This is clever politics on Vitter’s part, especially as oil hovers around $100 per barrel (again), and  industry insiders predict $5-a-gallon gas by next year. He repeatedly claims that fast-tracking  exploratory permits for drilling in the Gulf is the answer to the current rise in global crude prices.
There’s almost no truth to Vitter’s “simple solution.” In fact, domestic oil drilling has risen significantly since 2009. Rigzone.com reported in February that“Oil-drilling activity in the U.S. has accelerated to a pace not seen in a generation as energy companies, oilfield contractors and landowners rush to exploit newly profitable sources of crude.”

Rigzone reports that the number of rigs aiming for oil in the U.S. is at “its highest since 1987.” New oil shale reservoirs in Texas are expected to reach 1.5 million barrels a day by 2015, which is about the same amount of oil produced in the Gulf of Mexico, “the equivalent of nearly 30% of current U.S. production.” In addition, Chevron recently decided to invest $4 billion in the Gulf of Mexico.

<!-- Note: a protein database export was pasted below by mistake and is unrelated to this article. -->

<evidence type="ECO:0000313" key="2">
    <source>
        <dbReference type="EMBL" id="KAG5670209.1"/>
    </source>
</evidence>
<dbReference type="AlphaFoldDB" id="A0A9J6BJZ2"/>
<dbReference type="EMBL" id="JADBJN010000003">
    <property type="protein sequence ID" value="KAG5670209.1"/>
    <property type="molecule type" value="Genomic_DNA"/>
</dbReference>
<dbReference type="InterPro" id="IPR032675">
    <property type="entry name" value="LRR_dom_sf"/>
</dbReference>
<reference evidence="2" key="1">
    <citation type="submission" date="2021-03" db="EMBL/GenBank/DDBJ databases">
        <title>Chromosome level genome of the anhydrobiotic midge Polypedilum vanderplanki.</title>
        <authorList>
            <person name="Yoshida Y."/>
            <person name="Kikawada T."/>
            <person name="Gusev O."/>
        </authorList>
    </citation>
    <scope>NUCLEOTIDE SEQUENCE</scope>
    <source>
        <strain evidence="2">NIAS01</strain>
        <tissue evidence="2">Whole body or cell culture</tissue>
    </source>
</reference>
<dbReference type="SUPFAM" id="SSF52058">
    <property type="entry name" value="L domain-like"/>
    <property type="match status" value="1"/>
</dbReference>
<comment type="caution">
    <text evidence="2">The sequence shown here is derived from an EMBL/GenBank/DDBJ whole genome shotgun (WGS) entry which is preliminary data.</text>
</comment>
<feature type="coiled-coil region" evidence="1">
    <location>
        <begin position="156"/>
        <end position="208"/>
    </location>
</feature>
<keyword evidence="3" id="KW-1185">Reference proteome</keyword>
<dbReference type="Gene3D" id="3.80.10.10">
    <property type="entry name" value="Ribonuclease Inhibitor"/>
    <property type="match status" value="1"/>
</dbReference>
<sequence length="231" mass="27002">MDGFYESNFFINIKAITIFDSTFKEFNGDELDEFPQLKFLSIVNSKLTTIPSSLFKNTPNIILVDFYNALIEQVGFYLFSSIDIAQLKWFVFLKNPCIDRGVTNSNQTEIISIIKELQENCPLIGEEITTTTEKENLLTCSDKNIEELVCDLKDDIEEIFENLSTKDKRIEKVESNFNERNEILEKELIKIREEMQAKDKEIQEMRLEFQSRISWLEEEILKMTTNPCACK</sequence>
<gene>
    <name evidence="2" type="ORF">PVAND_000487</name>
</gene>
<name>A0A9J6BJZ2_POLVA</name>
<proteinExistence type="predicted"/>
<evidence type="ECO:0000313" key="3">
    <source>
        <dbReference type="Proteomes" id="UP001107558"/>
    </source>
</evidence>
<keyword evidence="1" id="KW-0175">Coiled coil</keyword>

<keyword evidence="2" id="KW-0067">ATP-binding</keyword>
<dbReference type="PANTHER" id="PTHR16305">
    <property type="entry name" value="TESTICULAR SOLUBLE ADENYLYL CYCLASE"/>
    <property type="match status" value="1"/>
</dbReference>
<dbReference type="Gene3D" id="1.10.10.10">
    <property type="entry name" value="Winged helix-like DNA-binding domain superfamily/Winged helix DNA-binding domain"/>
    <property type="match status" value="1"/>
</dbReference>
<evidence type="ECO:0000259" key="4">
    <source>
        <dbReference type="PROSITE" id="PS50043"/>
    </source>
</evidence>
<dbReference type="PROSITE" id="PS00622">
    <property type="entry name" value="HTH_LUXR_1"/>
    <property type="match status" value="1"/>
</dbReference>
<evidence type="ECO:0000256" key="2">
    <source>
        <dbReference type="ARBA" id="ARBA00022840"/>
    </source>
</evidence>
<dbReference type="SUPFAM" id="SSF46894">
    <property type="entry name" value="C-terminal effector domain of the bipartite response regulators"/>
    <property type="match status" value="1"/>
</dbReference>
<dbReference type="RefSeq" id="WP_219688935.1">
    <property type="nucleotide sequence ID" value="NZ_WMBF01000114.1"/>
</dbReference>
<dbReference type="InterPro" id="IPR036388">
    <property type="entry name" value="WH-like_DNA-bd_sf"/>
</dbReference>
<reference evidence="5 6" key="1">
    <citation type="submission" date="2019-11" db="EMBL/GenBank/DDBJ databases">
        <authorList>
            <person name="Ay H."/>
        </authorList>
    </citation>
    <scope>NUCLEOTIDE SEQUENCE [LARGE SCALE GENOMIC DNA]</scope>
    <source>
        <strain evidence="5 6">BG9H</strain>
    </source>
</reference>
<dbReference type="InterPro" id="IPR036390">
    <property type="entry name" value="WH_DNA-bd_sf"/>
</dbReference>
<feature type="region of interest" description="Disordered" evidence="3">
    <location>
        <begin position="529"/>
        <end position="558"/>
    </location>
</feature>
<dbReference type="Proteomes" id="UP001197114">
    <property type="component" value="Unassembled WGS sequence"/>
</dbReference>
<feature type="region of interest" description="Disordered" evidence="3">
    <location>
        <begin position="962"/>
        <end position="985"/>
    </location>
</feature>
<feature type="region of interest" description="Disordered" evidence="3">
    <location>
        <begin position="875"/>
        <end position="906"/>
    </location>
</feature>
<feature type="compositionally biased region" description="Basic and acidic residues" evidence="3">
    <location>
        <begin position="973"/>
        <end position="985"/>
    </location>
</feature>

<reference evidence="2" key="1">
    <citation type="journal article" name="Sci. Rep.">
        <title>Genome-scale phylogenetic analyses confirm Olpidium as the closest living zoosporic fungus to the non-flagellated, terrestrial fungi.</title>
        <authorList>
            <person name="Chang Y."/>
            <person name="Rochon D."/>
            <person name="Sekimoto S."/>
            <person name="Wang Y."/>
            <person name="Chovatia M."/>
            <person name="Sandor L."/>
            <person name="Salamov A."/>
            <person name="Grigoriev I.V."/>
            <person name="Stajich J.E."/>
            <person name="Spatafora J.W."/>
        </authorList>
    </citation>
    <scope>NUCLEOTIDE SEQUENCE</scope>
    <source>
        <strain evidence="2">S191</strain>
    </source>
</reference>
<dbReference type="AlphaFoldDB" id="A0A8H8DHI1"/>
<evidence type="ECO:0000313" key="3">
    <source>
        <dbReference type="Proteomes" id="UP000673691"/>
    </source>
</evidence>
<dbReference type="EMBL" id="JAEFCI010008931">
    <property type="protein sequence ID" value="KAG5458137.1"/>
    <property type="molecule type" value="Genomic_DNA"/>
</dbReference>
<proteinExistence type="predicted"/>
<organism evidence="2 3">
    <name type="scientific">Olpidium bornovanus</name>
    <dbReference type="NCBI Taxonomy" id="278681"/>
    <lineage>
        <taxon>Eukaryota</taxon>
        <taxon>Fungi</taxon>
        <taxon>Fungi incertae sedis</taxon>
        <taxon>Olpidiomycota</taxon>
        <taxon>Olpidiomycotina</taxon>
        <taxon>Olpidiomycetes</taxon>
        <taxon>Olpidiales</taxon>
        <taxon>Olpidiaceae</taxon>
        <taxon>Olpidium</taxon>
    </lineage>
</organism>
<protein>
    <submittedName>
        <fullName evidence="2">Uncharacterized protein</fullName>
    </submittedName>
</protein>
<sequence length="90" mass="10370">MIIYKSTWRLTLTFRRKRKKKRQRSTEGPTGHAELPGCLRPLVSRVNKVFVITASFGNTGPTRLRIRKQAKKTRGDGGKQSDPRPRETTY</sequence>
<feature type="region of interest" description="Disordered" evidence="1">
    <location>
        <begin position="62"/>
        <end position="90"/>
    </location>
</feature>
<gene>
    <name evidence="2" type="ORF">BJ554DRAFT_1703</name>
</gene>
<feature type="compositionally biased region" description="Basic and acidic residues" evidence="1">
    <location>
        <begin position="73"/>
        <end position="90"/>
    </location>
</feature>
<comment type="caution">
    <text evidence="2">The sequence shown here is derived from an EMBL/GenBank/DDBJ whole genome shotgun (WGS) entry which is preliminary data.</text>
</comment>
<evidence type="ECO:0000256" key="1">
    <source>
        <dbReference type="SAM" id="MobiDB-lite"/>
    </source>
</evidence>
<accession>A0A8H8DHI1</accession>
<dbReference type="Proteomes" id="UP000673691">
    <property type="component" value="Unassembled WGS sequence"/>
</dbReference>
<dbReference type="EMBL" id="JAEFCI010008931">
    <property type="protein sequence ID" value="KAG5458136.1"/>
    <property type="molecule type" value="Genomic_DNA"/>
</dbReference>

So, drilling activity and investment are up significantly. But what about current production? Well, if you can trust those bomb-throwing anarchists at the Financial Times, they recently reported that

US oil production last year rose to its highest level in almost a decade….
As a result, analysts believe the US was the largest contributor to the increase in global oil supplies last year over 2009, and is on track to increase domestic production by 25 per cent by the second half of the decade.